Johnny Morgan, Schowalter, Timothy D.
BATON ROUGE, La. – On an average day, most people wouldn’t think of insects and soldiers as being synonymous, but a recent lecture on the LSU campus shows just how often insects have been used as weapons of war through the ages.
Jeff Lockwood, a professor at the University of Wyoming and award-winning writer, presented a lecture about his book "Six-Legged Soldiers: A History of Insects in Torture, Terrorism, and Warfare" on Oct. 4.
LSU AgCenter entomologist Tim Schowalter introduced Lockwood as a former student, who received his Ph.D. in entomology from LSU in 1986, and told the audience that the lecture is part of the Jerry B. Graves Distinguished Seminar Series sponsored by the Department of Entomology.
Lockwood said he has always harbored a fascination and curiosity about insects. “There just seemed to always have been something profoundly alien about them,” he said.
“I think I’ve always held this long and morbid interest in military history,” he said. “I think this might have emerged from the fact that I grew up in the midst of the Vietnam War, and my older brother was just at the cusp of the age of young men who were being drafted.”
He also said he grew up with Life magazine, which provided fantastic and terrifying images that he still can’t get out of his mind about what it was like to be in warfare.
“So these two sources of fascination came together for me,” Lockwood said. “Now if I had been a fiction writer, I may have been able to pull something off that would have enchanted children and given them nightmares.”
Lockwood said he did write a novel and submitted it to several agents, who confirmed that he was not a fiction writer.
“To give you an idea of how this seminar is going to go,” he said “There basically are three forms of entomological offensive weaponry, which are the use of insects in war, the use of insects in terrorism and the use of insects in torture.”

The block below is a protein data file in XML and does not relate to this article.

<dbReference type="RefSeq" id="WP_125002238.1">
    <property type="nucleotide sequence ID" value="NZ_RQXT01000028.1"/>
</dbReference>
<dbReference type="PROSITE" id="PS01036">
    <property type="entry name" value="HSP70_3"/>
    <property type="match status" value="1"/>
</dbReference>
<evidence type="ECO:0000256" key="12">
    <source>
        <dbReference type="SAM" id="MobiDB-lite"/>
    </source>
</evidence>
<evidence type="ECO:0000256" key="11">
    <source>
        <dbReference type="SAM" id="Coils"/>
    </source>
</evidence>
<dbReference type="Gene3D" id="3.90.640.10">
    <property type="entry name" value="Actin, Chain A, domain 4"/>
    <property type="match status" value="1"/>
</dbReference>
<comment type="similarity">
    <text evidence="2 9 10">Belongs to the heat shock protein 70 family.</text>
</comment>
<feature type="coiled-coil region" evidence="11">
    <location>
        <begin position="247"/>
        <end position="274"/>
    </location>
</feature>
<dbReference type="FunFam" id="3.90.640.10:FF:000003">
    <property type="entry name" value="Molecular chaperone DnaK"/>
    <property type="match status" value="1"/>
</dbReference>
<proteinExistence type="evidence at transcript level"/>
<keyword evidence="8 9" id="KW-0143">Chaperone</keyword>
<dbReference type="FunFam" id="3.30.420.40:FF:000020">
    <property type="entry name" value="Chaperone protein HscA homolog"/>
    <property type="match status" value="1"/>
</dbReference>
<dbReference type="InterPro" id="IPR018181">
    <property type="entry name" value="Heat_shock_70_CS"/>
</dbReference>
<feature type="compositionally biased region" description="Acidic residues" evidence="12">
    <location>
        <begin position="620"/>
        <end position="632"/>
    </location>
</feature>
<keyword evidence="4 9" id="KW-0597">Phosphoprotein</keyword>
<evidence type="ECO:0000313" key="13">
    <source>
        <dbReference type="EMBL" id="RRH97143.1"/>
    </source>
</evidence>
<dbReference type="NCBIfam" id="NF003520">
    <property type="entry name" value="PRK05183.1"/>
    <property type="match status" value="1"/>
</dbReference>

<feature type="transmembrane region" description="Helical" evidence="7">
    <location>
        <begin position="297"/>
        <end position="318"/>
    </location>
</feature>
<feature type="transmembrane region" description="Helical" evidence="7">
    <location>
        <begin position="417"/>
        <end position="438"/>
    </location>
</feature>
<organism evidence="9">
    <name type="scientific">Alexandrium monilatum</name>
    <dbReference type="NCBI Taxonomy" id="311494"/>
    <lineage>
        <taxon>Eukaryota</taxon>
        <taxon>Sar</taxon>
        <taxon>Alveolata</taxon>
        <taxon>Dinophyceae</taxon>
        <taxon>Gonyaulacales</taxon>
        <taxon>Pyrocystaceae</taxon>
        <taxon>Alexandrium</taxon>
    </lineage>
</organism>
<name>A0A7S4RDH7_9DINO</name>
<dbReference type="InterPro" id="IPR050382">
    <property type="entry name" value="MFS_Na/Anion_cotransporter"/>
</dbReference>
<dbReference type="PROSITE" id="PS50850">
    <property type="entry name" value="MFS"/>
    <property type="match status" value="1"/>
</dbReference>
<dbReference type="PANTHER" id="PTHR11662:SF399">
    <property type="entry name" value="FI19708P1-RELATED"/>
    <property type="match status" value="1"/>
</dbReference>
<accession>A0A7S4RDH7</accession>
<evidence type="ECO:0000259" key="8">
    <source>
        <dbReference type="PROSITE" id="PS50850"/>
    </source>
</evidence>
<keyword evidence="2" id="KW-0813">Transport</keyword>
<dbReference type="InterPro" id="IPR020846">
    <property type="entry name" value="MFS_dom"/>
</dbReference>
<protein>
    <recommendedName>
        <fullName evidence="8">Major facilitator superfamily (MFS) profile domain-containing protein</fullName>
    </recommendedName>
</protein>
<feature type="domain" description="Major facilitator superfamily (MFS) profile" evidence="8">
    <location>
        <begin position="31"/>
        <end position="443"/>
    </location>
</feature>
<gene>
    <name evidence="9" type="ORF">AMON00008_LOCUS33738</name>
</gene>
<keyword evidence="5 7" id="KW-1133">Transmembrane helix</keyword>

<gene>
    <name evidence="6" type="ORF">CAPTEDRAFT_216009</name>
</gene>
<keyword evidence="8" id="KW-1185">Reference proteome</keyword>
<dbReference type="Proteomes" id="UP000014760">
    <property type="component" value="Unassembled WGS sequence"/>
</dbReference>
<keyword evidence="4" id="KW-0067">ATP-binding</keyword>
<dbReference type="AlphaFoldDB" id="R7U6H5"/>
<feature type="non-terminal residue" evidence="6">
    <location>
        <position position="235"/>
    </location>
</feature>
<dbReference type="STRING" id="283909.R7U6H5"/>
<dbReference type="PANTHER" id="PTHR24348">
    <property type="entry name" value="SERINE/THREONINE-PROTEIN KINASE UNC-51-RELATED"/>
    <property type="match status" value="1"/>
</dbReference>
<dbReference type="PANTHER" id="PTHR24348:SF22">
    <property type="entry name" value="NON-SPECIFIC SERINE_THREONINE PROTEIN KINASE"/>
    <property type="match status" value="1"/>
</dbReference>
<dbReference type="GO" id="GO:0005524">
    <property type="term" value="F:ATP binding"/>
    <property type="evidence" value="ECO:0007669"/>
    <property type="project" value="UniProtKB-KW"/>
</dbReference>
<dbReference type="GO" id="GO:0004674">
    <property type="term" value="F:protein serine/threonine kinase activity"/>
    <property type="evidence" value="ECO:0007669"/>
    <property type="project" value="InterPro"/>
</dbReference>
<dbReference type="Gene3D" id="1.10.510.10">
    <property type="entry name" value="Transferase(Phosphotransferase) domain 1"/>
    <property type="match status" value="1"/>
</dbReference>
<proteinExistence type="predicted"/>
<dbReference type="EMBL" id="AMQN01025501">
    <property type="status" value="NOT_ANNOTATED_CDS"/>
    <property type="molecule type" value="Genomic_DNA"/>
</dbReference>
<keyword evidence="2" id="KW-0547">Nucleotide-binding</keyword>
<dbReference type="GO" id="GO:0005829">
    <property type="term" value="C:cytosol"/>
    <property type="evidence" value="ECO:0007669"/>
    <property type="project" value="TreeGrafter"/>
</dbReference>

Within this framework, insects have been used in three basic capacities – to inflict pain, to destroy agriculture and to transmit disease.
“When used to transmit disease, the insects used most are fleas, flies and mosquitos,” he said. Since the Paleolithic Age of man, insects have been used to inflict pain.
The earliest use of insects to serve as instruments of war include the use of nests of stinging insects catapulted into the enemy’s midst, Lockwood said.
In World War II, the Japanese biological warfare program called Unit 731 used fleas as disease vectors.
“What is known about this project is at the height of the experiment, the Japanese were able to produce half a billion plague-infested fleas a year,” Lockwood said.
The Japanese tried several modes of dispersing the fleas into enemy territory, but finally they just dropped clouds of infested fleas over the territory.
Lockwood said Unit 731 was responsible for developing a bomb that released flies as a means to spread cholera.
“This weapon was used in two massive assaults which triggered regional epidemics that took the lives of over 410,000 Chinese,” he said. “More people were killed in China from entomological weapons than were killed by atomic bombs dropped on Hiroshima and Nagasaki.”
Lockwood said while the Japanese were spreading plague-infested fleas and cholera-coated flies, the Germans were mass-producing Colorado potato beetles to decimate England’s agriculture.
The American entry into the world of entomological warfare came during the Cold War in the name of Operation Big Itch, Lockwood said.
“In 1954, over the skies of the Utah desert, fleas rained down on cages of guinea pigs,” he said.
A second experiment carried out by the American military was the use of mosquitos to spread yellow fever. “Operation Big Buzz was a simulated mosquito-based attack with more than one million mosquitos dropped on rural Georgia,” Lockwood said.
In more recent years, the Mediterranean fruit fly was seen in increasing numbers in California during the 1980s. A group calling themselves The Breeders claimed responsibility for the release of the insects, he said.
After spending hundreds of millions of dollars, experts were never sure if the insects were part of a terrorist attack.
An independent analysis of the case by the Belfer Center for Science and International Affairs at Harvard’s Kennedy School of Government in 2001 concluded that the extortionists had been for real.
“When preparing for enemies, America has high-tech weapons and skill, but that doesn’t work well when the enemy saps our ability to fight by taking advantage of some weapons that are readily at their disposal – like insects,” Lockwood said.